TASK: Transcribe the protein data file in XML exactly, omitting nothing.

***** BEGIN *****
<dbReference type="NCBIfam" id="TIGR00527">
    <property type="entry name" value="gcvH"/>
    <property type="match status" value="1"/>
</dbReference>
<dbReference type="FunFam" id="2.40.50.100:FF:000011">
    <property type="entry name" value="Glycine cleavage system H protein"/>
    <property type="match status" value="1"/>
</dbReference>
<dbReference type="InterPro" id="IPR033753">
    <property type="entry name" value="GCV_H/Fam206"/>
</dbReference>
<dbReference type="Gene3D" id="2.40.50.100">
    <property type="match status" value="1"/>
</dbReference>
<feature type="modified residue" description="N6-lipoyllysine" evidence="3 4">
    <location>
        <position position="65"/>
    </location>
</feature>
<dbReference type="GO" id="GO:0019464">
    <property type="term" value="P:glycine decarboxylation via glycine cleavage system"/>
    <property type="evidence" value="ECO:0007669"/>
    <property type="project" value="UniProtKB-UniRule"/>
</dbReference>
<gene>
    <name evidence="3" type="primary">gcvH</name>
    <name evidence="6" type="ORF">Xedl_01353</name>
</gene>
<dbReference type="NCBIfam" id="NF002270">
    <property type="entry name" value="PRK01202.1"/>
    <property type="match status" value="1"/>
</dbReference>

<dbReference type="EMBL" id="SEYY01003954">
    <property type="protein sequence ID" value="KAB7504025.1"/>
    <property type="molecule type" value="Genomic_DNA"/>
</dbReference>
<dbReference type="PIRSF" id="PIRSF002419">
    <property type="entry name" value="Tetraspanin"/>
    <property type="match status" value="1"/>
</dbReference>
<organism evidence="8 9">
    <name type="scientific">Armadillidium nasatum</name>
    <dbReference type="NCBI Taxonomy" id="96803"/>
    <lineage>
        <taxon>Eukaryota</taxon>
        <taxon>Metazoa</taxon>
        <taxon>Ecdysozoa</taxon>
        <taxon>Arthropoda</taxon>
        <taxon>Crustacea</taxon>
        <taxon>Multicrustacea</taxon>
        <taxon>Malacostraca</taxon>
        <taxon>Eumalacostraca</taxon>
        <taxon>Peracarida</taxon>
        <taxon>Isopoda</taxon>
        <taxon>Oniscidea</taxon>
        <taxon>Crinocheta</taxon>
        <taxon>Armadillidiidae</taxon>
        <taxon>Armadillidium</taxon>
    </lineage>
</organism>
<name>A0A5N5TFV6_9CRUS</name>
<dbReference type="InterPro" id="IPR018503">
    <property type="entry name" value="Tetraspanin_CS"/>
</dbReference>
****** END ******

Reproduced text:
<dbReference type="NCBIfam" id="TIGR00527">
    <property type="entry name" value="gcvH"/>
    <property type="match status" value="1"/>
</dbReference>
<dbReference type="FunFam" id="2.40.50.100:FF:000011">
    <property type="entry name" value="Glycine cleavage system H protein"/>
    <property type="match status" value="1"/>
</dbReference>
<dbReference type="InterPro" id="IPR033753">
    <property type="entry name" value="GCV_H/Fam206"/>
</dbReference>
<dbReference type="Gene3D" id="2.40.50.100">
    <property type="match status" value="1"/>
</dbReference>
<feature type="modified residue" description="N6-lipoyllysine" evidence="3 4">
    <location>
        <position position="65"/>
    </location>
</feature>
<dbReference type="GO" id="GO:0019464">
    <property type="term" value="P:glycine decarboxylation via glycine cleavage system"/>
    <property type="evidence" value="ECO:0007669"/>
    <property type="project" value="UniProtKB-UniRule"/>
</dbReference>
<gene>
    <name evidence="3" type="primary">gcvH</name>
    <name evidence="6" type="ORF">Xedl_01353</name>
</gene>
<dbReference type="NCBIfam" id="NF002270">
    <property type="entry name" value="PRK01202.1"/>
    <property type="match status" value="1"/>
</dbReference>

<dbReference type="EMBL" id="SEYY01003954">
    <property type="protein sequence ID" value="KAB7504025.1"/>
    <property type="molecule type" value="Genomic_DNA"/>
</dbReference>
<dbReference type="PIRSF" id="PIRSF002419">
    <property type="entry name" value="Tetraspanin"/>
    <property type="match status" value="1"/>
</dbReference>
<organism evidence="8 9">
    <name type="scientific">Armadillidium nasatum</name>
    <dbReference type="NCBI Taxonomy" id="96803"/>
    <lineage>
        <taxon>Eukaryota</taxon>
        <taxon>Metazoa</taxon>
        <taxon>Ecdysozoa</taxon>
        <taxon>Arthropoda</taxon>
        <taxon>Crustacea</taxon>
        <taxon>Multicrustacea</taxon>
        <taxon>Malacostraca</taxon>
        <taxon>Eumalacostraca</taxon>
        <taxon>Peracarida</taxon>
        <taxon>Isopoda</taxon>
        <taxon>Oniscidea</taxon>
        <taxon>Crinocheta</taxon>
        <taxon>Armadillidiidae</taxon>
        <taxon>Armadillidium</taxon>
    </lineage>
</organism>
<name>A0A5N5TFV6_9CRUS</name>
<dbReference type="InterPro" id="IPR018503">
    <property type="entry name" value="Tetraspanin_CS"/>
</dbReference>